After my PhD at the University of Edinburgh, I spent a year at Texas A&M University as a postdoc, before returning to spend 12 years in Scotland at the University of Glasgow. I joined St John’s College as a tutorial fellow in Mathematics in 2019.
For as long as I can remember, I’ve always enjoyed puzzles and games, and this led me naturally to mathematics. Since then I’ve become attracted both by the beauty of mathematics, and the ‘ah ha’ moment when one finally understands how things fit together. Despite it’s abstract nature, mathematics is a very human activity; I really enjoy working on mathematics in a team, blending different prospectives and ideas.
I teach tutorials for a range of predominately pure mathematics courses in first and second year, and supervise DPhil students on topics related to my research interests. Communication is key in university mathematics, where we’re not so interested in a number, or final answer, so much as the argument that gets us there. Tutorials are a great place for developing our mathematical communication skills; for me to understand how the students think and vice versa.
My research focuses on operator algebras. This is a branch of functional analysis with connections to many other branches of pure mathematics. You can think of functional analysis as the place where linear algebra hits mathematical analysis; I’m interested in infinite dimensional vector spaces, which behave a little differently from the finite dimension spaces that we’ll primarily encounter in the first couple of years of the Mathematics degree. One difference is that when we give an infinite dimensional vector space an appropriate notion of a distance, it’s no longer the case that all linear maps are automatically continuous.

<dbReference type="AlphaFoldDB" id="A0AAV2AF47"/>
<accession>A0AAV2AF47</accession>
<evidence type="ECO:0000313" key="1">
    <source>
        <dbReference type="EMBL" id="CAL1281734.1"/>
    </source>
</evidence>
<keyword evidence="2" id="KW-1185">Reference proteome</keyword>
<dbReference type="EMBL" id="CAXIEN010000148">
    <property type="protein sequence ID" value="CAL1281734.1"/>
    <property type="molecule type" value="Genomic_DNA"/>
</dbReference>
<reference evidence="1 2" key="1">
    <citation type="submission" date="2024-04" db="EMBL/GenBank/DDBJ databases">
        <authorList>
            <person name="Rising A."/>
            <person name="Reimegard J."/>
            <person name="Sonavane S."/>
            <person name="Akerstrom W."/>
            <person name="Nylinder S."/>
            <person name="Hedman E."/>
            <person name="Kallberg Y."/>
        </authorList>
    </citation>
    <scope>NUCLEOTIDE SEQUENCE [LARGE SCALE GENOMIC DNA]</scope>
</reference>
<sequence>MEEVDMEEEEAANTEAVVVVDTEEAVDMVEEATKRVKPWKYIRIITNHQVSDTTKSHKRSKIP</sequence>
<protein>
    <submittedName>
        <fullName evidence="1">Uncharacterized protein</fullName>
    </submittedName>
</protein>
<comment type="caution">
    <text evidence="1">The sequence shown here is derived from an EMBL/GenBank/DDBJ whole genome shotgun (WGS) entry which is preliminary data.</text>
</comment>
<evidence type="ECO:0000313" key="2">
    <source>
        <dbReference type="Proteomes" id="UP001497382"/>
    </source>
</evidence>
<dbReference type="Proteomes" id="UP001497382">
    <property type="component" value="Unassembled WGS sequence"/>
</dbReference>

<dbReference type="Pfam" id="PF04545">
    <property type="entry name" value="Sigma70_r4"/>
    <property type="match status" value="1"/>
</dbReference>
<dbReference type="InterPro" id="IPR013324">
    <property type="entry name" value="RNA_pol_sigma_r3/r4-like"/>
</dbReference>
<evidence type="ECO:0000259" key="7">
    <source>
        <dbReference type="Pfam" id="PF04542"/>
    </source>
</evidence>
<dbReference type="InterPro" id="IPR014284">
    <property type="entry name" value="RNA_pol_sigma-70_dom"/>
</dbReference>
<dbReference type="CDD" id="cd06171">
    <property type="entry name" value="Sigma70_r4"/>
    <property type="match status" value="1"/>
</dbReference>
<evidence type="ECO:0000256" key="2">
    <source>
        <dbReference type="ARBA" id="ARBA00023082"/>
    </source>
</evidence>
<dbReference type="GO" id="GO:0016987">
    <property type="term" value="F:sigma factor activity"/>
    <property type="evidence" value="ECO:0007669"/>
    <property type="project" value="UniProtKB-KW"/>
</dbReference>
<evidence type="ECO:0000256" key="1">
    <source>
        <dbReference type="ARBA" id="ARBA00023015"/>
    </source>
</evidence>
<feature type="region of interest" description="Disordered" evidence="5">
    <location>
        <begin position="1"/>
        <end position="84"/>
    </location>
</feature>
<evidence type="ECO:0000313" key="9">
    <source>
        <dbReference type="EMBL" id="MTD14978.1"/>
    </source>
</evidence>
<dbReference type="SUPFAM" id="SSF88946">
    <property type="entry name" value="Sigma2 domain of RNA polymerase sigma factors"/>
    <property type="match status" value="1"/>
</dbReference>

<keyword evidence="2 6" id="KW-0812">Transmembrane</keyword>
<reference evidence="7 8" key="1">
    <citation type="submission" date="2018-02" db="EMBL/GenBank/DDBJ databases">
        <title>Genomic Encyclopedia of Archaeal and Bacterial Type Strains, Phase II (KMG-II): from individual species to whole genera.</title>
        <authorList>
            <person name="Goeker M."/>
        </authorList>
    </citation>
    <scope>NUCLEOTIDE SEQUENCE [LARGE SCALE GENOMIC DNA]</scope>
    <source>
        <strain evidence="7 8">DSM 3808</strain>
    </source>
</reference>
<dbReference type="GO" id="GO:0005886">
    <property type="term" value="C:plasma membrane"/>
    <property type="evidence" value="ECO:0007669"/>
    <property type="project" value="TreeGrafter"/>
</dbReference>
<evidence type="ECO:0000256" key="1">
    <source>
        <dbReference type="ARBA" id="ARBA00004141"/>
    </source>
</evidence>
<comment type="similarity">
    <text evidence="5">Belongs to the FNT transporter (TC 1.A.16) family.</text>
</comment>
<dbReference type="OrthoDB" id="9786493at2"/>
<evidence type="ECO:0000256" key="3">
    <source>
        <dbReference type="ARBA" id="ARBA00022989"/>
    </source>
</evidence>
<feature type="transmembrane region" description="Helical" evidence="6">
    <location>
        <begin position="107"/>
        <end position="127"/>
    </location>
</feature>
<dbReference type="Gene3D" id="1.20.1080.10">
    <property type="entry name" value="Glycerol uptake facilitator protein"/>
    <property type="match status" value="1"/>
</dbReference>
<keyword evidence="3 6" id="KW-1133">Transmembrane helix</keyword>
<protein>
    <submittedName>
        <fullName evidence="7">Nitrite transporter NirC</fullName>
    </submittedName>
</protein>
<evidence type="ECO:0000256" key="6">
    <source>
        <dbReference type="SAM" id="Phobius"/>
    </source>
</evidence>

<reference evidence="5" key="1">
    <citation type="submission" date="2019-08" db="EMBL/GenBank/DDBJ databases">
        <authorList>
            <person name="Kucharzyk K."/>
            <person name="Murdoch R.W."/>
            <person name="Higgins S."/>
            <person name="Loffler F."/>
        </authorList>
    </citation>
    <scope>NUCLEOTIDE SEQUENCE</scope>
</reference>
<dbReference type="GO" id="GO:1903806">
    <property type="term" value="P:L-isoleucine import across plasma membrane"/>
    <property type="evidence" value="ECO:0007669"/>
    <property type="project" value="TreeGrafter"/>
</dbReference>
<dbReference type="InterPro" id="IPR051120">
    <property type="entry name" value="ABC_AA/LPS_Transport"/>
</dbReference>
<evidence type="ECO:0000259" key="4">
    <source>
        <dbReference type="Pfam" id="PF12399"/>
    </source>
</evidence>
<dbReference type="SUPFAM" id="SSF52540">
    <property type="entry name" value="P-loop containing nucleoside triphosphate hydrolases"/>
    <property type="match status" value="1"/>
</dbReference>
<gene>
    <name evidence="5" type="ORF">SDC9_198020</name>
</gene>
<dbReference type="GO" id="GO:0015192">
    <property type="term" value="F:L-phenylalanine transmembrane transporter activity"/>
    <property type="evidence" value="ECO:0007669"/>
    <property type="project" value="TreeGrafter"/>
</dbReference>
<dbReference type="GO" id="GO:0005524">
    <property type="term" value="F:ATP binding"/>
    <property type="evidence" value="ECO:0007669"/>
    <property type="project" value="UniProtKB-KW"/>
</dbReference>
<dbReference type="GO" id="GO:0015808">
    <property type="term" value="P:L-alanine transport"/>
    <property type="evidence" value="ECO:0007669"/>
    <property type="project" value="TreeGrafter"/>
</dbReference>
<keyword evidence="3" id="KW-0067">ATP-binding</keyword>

The central objects I study are C*-algebras and von Neumann algebras. These are *-subalgebras of the bounded operators on a Hilbert space which are closed in the norm and weak operator topology respectively --- so in particular these algebras arise naturally in the theory of unitary representations of groups --- but they really best defined abstractly. These classes of algebras have the flavour of topology and measure theory: abelian C* and von Neumann algebras are appropriate function algebras on locally compact Hausdorff and measure spaces respectively, while in the non-abelian setting ideas from algebraic topology pervade the theory of C*-algebras and von Neumann algebras provide a framework for the study of non-commutative probability. In my own work, I’m particular interested in the interplay and transfer of ideas between C* and von Neumann algebras, and how this leads to classification results